In the Dec. 29 article “Public money, private records? Parkwood shields spending, piles up OT,” Parkwood Volunteer Fire Department was cited as paying relatively high amounts of overtime in the past five years. The piece also pointed out that the department’s accounting books are open to Durham County officials, but not to the public, and requests by the N&O to see them were denied. The article mentioned that PVFD has, in addition to 29 full-time and 13 part-time employees, 25 volunteers. These volunteers help the department save money. In turn, they gain valuable work experience during a tough job market. Many medical fields such as physicians’ assistants require patient-contact experience in order to qualify for admissions to programs.
The article said PVFD has been the hub of a small community near RTP – it serves as a polling station, hosts two popular barbeque fundraisers each year and takes part in the annual Christmas parade. It does considerably more. As a community institution, PVFD has some of the characteristics of a church or civic group. Former members return to participate in annual barbeques and to serve on the board. Spouses participate in the Auxiliary, which has bake and craft sales, visits and entertains homeless children, hosts team-building socials and, in the event of a long-lasting emergency, can provide refreshments to firefighters and medics. PVFD has a chaplain to comfort patients and their families and to provide moral support to stressed-out members.
The PVFD Special Operations team provides EMS support for several community events, like Duke football and basketball games, Orange County Speedway races and the annual Chapel Hill Halloween celebration on Franklin Street. Parkwood sponsors a cadet program, an Explorer Post affiliated with the Boy Scouts of America, that provides teens an opportunity to train in emergency services beside experienced firefighters and EMTs. Some of the members are children of existing or former members, carrying on a family tradition. The PVFD Honor Guard performs ceremonial duties at parades, department meetings, civic events and funerals. This Christmas it visited a local nursing home, singing carols and reading to residents. You mentioned that the department handled more than 900 fire or rescue calls last year. Yes, but also 38 fire calls and 450 EMS calls a month.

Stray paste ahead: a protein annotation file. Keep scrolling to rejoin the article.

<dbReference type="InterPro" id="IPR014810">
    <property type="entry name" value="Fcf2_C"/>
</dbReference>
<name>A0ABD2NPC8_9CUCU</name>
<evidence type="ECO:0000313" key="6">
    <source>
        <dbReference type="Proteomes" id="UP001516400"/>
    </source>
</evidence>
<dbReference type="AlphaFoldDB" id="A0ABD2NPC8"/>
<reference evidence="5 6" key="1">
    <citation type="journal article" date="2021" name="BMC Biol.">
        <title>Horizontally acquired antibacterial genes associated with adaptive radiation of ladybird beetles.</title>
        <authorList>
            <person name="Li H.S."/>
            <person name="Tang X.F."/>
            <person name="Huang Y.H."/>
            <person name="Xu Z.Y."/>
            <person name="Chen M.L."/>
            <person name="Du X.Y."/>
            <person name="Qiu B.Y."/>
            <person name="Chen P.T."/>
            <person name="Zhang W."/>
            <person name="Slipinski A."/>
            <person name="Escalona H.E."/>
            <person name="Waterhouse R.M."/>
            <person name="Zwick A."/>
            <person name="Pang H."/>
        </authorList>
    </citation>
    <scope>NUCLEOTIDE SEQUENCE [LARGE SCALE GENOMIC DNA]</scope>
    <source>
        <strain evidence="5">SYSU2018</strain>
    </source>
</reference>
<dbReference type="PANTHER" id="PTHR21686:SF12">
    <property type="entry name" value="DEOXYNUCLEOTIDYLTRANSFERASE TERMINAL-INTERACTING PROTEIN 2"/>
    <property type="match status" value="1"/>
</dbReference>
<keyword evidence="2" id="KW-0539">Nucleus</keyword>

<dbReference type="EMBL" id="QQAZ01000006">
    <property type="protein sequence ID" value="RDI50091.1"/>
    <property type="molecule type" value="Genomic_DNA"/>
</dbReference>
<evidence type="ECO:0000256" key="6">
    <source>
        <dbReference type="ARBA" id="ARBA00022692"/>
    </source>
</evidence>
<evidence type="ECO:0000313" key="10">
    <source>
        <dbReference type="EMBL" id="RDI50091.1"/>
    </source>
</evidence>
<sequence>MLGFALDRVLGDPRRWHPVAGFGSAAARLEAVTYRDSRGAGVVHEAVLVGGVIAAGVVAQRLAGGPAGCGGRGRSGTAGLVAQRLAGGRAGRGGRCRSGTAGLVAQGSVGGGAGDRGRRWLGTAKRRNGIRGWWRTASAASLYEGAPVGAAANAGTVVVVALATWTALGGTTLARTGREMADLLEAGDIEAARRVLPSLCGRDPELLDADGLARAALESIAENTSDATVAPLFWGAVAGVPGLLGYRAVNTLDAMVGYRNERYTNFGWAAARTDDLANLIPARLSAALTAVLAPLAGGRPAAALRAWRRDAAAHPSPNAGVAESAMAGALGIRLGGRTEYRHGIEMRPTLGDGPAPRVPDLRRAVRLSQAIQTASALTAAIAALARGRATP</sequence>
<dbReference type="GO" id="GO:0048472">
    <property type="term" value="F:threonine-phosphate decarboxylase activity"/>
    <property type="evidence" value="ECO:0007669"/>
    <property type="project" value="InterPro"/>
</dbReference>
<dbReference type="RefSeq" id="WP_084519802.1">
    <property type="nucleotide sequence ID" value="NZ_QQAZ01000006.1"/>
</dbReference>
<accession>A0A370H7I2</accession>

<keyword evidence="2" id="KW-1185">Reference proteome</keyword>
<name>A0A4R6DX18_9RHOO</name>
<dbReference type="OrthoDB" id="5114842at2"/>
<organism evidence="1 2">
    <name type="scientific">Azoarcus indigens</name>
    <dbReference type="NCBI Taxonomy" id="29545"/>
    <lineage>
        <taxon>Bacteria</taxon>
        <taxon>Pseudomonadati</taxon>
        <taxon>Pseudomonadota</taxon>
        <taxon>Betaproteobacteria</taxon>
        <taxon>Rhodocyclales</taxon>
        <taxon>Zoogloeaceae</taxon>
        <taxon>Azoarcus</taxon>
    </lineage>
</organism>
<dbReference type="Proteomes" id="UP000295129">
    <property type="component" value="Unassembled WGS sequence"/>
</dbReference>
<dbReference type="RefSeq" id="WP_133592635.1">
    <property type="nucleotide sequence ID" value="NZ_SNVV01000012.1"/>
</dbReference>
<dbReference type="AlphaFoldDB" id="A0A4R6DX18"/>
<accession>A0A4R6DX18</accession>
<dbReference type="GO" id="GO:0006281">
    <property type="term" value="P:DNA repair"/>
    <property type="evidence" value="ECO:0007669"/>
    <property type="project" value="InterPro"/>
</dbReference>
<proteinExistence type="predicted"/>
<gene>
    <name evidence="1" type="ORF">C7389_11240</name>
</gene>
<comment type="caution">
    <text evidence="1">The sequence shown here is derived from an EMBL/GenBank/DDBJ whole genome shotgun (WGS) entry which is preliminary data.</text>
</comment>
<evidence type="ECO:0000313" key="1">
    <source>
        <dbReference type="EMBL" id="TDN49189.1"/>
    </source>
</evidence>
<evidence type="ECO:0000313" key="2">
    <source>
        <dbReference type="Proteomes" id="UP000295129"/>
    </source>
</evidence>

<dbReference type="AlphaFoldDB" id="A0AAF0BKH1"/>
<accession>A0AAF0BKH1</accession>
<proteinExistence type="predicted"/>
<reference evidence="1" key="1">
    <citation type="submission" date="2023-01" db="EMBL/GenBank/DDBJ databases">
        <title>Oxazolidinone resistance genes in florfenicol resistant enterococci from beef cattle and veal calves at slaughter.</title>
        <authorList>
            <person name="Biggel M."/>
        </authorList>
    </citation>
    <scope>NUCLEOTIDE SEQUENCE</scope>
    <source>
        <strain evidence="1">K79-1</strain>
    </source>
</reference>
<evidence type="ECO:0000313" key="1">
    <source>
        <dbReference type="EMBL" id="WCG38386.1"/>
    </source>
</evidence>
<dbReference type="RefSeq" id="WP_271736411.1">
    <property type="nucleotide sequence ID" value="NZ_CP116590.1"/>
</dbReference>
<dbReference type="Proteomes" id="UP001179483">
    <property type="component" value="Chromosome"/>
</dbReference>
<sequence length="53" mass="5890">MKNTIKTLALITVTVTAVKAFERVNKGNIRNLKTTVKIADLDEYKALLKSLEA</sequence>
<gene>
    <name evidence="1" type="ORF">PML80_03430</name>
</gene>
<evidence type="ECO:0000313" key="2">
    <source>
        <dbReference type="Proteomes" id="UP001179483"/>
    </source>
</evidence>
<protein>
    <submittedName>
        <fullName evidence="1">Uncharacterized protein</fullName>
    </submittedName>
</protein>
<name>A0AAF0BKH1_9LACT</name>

Like any other individual or group, PVFD has room for improvement. The overtime payments constitute about 5 percent of the departmental budget, and these payments are going to firefighters and medics who serve us 24 hours a day, seven days a week. PVFD has operated as an independent entity for 45 years and would like to remain that way. It may seem a bit “old school” in its ways, but if you look at the big picture, you will see an organization that has played a vital role in the community for 45 years and should be allowed to continue its traditions.
The writer is a volunteer EMT at Parkwood Volunteer Fire Department. The length limit was waived to permit a fuller response to the story.